65. In the network device of claim 63, wherein the marking mechanism strips the cookie from any packets transmitted by the source to the destination.
66. In the network device of claim 63, wherein the marking mechanism determines suspiciousness of a packet based on a cookie, or absence therof, in the packet.
67. In the network device of claim 66, comprising a classifier that places a packet in a queue based, in part, on the suspiciousness of the packet.
68. In the network device of claim 67, wherein packets of a higher degree of suspiciousness are placed in different queues from packets of a lower degree of suspiciousness.
69. In the network device of claim 68, wherein the scheduler schedules with lower priority a queue allocated to packets of a higher degree of suspiciousness.
70. In the network device of claim 63, wherein the marking mechanism distinguishes among packets having at least like source and destination IP addresses, which packets are attributable to different user sessions, wherein the marking mechanism so distinguishes among the packets attributable to different user sessions based on cookies.
71. In a network device, the improvement for controlling throughput comprising
a scheduler that schedules one or more packets of a selected class for throughput as a function of a weight of that class and weights of one or more other classes,
an authentication module that transmits a challenge to a source on the network and that analyzes a response thereto to determine the suspiciousness of the source.
72. In the network device of claim 71, wherein a proper response to the challenge is not readily generated by a pre-programmed source.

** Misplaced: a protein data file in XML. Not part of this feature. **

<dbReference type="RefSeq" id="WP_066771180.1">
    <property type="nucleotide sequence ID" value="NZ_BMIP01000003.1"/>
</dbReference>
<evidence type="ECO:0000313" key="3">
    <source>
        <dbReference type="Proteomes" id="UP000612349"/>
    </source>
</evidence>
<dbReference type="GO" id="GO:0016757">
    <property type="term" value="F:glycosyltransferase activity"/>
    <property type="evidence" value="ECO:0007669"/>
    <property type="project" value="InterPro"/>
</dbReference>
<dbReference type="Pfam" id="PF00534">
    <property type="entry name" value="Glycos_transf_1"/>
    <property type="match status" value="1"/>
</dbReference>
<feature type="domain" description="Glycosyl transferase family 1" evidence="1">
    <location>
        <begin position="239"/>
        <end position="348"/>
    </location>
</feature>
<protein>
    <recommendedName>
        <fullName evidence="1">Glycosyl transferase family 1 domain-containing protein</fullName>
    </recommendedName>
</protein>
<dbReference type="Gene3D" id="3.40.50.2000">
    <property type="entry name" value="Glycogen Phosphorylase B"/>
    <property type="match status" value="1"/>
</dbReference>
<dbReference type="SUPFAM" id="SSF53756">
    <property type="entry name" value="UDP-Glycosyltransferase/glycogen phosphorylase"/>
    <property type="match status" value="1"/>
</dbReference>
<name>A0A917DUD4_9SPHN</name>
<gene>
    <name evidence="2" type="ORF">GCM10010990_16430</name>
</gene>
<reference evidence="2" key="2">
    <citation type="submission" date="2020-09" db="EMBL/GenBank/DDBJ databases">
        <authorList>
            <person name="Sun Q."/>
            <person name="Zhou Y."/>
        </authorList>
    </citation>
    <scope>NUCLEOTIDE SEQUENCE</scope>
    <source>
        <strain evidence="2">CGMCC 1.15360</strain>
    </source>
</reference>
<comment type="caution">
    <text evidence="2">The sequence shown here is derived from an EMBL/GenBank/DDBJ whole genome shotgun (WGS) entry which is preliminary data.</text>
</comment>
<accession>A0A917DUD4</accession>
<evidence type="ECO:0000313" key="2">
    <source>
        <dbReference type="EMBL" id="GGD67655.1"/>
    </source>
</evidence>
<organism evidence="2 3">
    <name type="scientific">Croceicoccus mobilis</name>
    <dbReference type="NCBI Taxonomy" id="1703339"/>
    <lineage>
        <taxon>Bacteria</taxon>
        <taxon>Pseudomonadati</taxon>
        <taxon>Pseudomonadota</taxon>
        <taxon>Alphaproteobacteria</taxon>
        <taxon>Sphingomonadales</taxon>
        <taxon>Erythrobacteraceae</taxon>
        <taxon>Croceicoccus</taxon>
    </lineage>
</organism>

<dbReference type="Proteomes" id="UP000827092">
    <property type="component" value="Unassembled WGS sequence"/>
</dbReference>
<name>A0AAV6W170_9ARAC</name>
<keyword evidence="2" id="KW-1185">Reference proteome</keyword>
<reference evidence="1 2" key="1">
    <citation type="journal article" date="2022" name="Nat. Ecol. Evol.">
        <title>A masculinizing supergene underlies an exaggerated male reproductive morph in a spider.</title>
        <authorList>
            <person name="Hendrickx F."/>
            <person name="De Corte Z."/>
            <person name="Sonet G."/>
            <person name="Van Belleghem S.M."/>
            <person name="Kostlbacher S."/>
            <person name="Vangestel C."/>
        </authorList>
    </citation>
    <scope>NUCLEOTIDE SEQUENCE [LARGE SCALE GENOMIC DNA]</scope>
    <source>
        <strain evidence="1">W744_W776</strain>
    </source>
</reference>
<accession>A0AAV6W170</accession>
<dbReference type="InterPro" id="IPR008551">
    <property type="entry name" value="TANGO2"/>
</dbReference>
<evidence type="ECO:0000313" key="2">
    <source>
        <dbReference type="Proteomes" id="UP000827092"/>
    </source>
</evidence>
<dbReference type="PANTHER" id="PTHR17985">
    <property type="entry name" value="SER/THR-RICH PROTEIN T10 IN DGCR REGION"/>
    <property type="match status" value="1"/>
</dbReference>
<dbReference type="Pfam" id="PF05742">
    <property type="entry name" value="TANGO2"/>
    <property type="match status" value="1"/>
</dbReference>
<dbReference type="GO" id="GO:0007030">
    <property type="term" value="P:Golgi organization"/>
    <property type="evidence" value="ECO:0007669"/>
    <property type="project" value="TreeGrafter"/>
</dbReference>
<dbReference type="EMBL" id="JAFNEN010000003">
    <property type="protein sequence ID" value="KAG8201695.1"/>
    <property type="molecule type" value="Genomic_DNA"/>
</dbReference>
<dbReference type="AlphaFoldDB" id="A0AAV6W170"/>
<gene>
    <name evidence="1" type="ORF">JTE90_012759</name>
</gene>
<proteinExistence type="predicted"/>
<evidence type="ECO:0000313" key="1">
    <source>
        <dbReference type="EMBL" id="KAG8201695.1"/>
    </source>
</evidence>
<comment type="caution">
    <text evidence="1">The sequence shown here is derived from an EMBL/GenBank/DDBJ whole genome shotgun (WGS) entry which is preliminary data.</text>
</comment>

73. In the network device of claim 71, wherein responses attributable to pre-programmed sources are deemed to be of higher suspiciousness, while those attributable to human controlled sources are deemed to be of lower suspiciousness.
74. In the network device of claim 73, comprising a classifier that places a packet in a queue based, in part, on the suspiciousness of the packet.
75. In the network device of claim 74, wherein packets of a higher degree of suspiciousness are placed in different queues from packets of a lower degree of suspiciousness.
76. In the network device of claim 71, wherein the scheduler schedules with lower priority a queue allocated to packets of a higher degree of suspiciousness.
a marking mechanism that transmits a cookie to a packet source on the network and causes that source to include the cookie in packets transmitted by it to on the network to a destination coupled to the network device.
77. In the network device of claim 76, wherein the marking mechanism transmits the cookie in a packet directed from the destination to the source.
78. In the network device of claim 76, wherein the marking mechanism strips the cookie from any packets transmitted by the source to the destination.
79. In the network device of claim 76, wherein the marking mechanism determines suspiciousness of a packet based on, or absence thereof, in the packet.
80. In the network device of claim 79, comprising a classifier that places a packet in a queue based, in part, on the suspiciousness of the packet.
81. In the network device of claim 80, wherein packets of a higher degree of suspiciousness are placed in different queues from packets of a lower degree of suspiciousness.
82. In the network device of claim 81, wherein the scheduler schedules with lower priority a queue allocated to packets of a higher degree of suspiciousness.